Less Space Pork, More Space Porking?



Two pieces of good news on the final frontier.

1) It looks like the bad House bill for NASA Reauthorization is dead, or very nearly so. The House will instead take up the Senate version before they head off for some vacay. The Senate version is much closer to President Obama's original proposal, which ends several expensive, useless legacy programs and hands off some of the freed up cash to private space companies.

House Science and Technology Committee chairman Bart Gordon issued a statement Monday afternoon saying that he anticipated the full House to take up the Senate bill on Wednesday. "It has become clear that there is not time remaining to pass a Compromise bill through the House and the Senate," he says in the statement.

And better still:

Gordon…made it clear he wasn't happy with elements of the Senate version, including an "unfunded mandate" for an additional shuttle mission, its "overly prescriptive" language for a heavy-lift vehicle, and the lack of a timetable for development a government backup capability to commercial providers for ISS access. He also suggested that he's not done fighting about those issues, either: "I will continue to advocate to the Appropriators for the provisions in the Compromise language."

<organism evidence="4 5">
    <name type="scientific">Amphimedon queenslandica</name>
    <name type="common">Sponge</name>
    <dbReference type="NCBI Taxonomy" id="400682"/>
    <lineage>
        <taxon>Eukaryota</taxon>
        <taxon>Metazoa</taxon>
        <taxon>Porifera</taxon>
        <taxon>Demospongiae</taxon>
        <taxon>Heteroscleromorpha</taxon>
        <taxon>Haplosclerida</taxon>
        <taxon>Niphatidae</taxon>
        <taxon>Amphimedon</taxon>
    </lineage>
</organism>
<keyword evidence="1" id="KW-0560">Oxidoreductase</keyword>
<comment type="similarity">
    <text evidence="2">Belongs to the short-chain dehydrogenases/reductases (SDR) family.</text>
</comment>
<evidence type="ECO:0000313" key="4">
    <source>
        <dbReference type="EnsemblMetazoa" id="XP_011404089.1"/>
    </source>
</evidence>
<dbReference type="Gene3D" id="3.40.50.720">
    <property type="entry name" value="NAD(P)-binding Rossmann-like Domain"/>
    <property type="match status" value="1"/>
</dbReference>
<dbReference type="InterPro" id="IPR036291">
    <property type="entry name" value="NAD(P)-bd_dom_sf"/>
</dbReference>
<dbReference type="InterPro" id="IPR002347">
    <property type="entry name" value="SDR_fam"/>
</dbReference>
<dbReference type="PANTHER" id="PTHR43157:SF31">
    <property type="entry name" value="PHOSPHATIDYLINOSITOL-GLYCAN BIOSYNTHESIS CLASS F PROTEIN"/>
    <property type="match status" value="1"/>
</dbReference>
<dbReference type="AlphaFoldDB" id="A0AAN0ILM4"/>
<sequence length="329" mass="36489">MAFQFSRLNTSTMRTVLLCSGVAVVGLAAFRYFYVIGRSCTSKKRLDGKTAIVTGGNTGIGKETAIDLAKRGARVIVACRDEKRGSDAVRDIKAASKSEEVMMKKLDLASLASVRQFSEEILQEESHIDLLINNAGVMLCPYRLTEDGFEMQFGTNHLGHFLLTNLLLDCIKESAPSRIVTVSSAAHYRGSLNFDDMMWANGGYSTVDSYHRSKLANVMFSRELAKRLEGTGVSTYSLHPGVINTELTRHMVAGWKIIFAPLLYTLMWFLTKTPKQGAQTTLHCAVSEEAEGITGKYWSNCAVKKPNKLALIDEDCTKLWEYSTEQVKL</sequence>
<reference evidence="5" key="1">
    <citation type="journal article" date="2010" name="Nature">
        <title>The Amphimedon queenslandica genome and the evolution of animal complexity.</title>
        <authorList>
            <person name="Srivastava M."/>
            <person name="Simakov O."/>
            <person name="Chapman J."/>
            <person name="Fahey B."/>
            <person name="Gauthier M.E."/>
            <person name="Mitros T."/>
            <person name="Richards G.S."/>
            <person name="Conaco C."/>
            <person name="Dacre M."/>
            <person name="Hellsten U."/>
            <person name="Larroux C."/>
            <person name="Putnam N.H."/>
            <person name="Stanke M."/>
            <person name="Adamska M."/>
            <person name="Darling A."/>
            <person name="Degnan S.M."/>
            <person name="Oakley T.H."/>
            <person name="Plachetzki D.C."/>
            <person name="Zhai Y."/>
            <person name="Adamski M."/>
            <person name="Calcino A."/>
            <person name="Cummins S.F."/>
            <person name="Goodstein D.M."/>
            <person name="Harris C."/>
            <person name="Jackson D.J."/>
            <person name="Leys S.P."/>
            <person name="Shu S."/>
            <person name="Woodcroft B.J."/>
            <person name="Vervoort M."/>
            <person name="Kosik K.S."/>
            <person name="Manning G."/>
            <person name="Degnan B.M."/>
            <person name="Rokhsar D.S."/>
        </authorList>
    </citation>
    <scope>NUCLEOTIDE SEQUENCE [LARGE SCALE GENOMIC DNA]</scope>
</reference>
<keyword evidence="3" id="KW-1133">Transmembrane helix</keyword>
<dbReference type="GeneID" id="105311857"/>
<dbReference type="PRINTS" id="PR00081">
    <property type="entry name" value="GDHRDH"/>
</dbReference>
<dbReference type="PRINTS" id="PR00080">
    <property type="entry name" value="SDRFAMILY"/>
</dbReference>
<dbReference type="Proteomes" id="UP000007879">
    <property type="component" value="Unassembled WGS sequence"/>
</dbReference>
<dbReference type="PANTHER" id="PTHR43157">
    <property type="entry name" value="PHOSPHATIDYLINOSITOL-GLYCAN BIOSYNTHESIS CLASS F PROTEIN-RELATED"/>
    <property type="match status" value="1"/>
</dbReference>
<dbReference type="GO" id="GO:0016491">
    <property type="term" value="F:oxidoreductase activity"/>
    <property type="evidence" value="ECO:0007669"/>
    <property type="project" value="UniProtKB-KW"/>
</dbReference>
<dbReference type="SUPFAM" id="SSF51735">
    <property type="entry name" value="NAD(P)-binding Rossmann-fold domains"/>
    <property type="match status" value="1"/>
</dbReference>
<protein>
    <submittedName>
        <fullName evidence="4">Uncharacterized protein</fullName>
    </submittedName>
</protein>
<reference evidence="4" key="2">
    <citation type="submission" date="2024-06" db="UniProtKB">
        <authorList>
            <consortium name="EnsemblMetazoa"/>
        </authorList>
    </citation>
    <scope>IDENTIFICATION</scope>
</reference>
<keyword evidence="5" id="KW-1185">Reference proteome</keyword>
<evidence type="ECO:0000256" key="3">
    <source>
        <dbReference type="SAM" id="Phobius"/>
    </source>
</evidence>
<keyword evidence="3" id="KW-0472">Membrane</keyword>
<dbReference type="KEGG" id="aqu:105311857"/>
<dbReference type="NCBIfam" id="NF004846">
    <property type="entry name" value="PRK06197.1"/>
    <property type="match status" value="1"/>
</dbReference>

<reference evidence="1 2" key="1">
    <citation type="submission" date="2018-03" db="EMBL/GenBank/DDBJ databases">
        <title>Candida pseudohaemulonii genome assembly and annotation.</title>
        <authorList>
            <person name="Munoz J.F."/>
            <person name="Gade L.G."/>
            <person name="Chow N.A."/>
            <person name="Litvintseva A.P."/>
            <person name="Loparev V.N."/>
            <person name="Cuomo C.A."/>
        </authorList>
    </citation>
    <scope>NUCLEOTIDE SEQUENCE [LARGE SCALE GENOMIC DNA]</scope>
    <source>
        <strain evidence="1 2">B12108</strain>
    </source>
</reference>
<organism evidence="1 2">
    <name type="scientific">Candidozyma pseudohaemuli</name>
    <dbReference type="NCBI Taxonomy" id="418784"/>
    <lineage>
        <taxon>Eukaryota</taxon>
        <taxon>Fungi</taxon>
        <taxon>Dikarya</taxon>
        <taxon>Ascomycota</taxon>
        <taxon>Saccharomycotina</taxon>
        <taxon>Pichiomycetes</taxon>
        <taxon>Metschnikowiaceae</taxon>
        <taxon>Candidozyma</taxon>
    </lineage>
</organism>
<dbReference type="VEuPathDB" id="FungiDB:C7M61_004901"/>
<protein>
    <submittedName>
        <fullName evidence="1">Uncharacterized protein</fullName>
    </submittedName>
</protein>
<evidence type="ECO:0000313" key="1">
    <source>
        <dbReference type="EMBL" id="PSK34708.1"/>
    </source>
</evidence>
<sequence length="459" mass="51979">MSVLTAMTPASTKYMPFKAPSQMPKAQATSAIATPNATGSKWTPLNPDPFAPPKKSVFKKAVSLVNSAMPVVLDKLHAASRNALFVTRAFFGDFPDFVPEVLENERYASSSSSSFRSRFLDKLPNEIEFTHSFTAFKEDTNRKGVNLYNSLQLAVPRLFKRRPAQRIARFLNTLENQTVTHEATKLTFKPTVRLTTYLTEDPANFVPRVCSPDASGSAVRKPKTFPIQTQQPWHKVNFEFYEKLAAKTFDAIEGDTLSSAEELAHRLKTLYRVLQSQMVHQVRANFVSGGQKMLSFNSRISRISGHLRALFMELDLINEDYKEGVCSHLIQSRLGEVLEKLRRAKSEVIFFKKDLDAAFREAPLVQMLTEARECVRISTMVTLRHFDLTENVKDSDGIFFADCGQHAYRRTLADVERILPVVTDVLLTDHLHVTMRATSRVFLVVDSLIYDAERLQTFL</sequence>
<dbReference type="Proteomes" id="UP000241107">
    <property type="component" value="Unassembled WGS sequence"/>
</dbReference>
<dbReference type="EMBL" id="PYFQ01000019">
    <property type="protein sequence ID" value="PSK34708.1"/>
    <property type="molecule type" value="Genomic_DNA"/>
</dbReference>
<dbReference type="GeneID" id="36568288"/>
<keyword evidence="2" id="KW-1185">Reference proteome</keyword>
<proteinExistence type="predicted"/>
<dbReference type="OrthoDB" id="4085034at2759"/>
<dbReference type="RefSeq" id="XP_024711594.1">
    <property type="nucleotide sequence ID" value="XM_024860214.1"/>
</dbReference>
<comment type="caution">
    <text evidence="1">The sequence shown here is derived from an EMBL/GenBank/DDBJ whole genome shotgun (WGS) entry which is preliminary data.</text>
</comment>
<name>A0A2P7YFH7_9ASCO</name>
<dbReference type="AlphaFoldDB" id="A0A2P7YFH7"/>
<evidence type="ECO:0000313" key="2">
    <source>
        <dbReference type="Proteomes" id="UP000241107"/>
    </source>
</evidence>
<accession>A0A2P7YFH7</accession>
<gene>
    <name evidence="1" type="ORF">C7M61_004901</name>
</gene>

2) Even better still, this news from the private space industry:

"We just finished building SpaceShipTwo. We are 18 months away from taking people into space," [Billionaire entrepreneur Richard Branson and Virgin Galactic head Richard] Branson told a business conference in Kuala Lumpur, adding that the fare will start at 200,000 dollars….

Branson also has visions of establishing hotels in space, which well-heeled tourists can use as a base for shuttle flights over the moon.

"We are looking at hotels in space. We love the moon," the tycoon said, adding that he was also interested in launching "small satellites into space" for the benefit of schools and universities.

A future of possible space porking on vacation semi-triumphs over congressional space pork. For now, anyway.

Via space cadets Rand Simberg and Glenn Reynolds.